The Remnant

When we hear disaster prophecies, we need to remember a principle that runs throughout the Bible:  that when God brings judgment to a whole society, He looks for people on whom He can pour out grace, making them an exception to the general rule.

When He was planning the flood, Noah “found grace in the eyes of the Lord” and God came up with a way to save him and his family.  When He poured out His plagues on Egypt, He found ways to protect and to bless the Israelites.  When God was about to send judgment on Jerusalem, He sent an angel with pen and ink to mark those who sighed for the wickedness of the city so He could provide for them.

There are many more examples in scripture, but the principle is that when God judges a society, He is delighted to cover a godly remnant in a cocoon of His protection.  So when you hear a disaster prophecy, do you expect to be swept away, or do you expect to survive?  And to take it a step further, do you expect to be a rescuer?

Do the promises of God in your life evaporate if you happen to live in a region He judges?  Do His promises to heal you evaporate because Jesus warned that there would be plagues in the last days?  Do His promises to provide for you evaporate because prophets have warned of economic shakings?

The media was warning of a swine flu pandemic a couple of weeks ago; I’m writing this on a plane, and have noticed quite a few people wearing masks in the airport.

Meanwhile, I’ve just gotten a missionary email from Dunamis Ministries in Las Vegas with reports of a recent evangelistic outreach in Mexico.  They took a stand in prayer, and there was no swine flu in Hermasillo. It pleases God to find people who will trust Him for health in spite of the dire warnings of the media and even the last-days prophecies of scripture.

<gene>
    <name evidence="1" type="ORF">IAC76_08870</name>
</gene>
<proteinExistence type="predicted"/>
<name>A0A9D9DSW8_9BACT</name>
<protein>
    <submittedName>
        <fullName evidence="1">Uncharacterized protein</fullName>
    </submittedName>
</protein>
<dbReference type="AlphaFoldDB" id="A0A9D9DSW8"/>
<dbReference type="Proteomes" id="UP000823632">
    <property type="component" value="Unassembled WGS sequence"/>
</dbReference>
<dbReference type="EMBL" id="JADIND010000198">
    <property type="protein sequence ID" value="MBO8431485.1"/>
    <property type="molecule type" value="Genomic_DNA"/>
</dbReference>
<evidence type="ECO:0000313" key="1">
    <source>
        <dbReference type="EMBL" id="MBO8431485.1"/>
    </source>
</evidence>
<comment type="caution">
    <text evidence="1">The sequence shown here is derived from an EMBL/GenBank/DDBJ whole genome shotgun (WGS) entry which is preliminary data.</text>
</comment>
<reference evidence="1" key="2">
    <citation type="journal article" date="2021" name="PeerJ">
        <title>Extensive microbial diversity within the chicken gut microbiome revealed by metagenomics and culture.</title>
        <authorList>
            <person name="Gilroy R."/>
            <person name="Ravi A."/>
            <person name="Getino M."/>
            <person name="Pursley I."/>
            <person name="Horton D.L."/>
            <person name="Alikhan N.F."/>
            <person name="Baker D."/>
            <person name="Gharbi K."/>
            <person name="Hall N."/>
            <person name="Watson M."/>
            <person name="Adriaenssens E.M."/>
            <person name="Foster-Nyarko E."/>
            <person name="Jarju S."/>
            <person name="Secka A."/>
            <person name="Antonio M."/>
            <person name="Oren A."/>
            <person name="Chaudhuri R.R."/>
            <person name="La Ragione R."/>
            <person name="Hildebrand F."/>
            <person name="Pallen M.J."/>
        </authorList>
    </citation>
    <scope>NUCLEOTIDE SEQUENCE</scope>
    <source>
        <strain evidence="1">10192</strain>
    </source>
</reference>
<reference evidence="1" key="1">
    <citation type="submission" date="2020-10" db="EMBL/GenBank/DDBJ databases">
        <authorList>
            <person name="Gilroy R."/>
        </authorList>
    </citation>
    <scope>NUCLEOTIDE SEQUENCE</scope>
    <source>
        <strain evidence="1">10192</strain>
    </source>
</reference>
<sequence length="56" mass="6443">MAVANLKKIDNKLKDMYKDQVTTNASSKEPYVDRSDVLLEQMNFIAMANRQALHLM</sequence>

And I remember twenty years ago when Dave Wilkerson prophesied great shakings in New York City – he said it was the Babylon of Revelation 18 – and today I picked up a copy of The New Yorker to read on the plane.  The cover article? “The Fall Of Babylon.”  It told about the financial meltdown in NYC.

Meanwhile, I’m hearing one prophet after another exhort us to do what Isaac did in Genesis 26 – to sow in time of famine.  Isaac reaped a hundredfold.  God is speaking through many that this is the time for His people to find God-given opportunities for His provision.  It may be a famine, but it’s still time to sow.

In my home church, we’ve been stirring ourselves to stand in faith.  We’ve heard a lot of testimonies of people who have gotten promoted when everyone else got laid off, contractors who found work when nobody else could, realtors who sell houses in what everyone is calling a tough market.

Missionary friends A.L. and Joyce Gill told the story of an Indonesian church that survived the tsunami a few years ago.  They wanted to have a special service for Christmas at a spacious facility on the beach, but the local government was Islamic and refused to give them a permit. Instead, they were forced to meet on the mountaintop in a much less desirable facility.  It saved their lives.

God has odd ways of getting us through tough times. He gives each of us a unique story.  His way for you won’t work for me; His way for me won’t work for you.

But God is looking for a remnant who will stay in covenant relationship with Him and will learn to hear and obey His voice.  These are the people who have a testimony of mercy when judgments run through the land.

Stan Smith  ::  © 2009, GospelSmith  ::

3 responses to “The Remnant

  1. Thanks, I’m unemployed and I needed that. Also, if I remember right didn’t Jonah prophesy against a city. But the city repented and was spared?

  2. The Armenians in Turkey at the beginning of the 20th C were warned by a boy prophet of unspeakable tragedy that was ahead for them. Many of them emigrated to the United States to the L.A. area, which was also part of the word that the prophet gave.
    Among them the family of Demos Shakarian who later started the F.G.B.M.F.I.
    Those who rejected the prophecy and stayed behind were massacred wholesale by Turkish troops.
    God will make a way FOR THOSE WHO WILL LISTEN.

    • I also appreciated in Demos Shakarian’s testimony that some of the people believed the boy prophet’s words and fled to safety in the L.A. area, but those who didn’t believe the prophecy faced martyrdom in the Armenian massacre a few years later — and as Demos points out, they died nobly and heroically for their faith. So there was a victory and a testimony for both groups.

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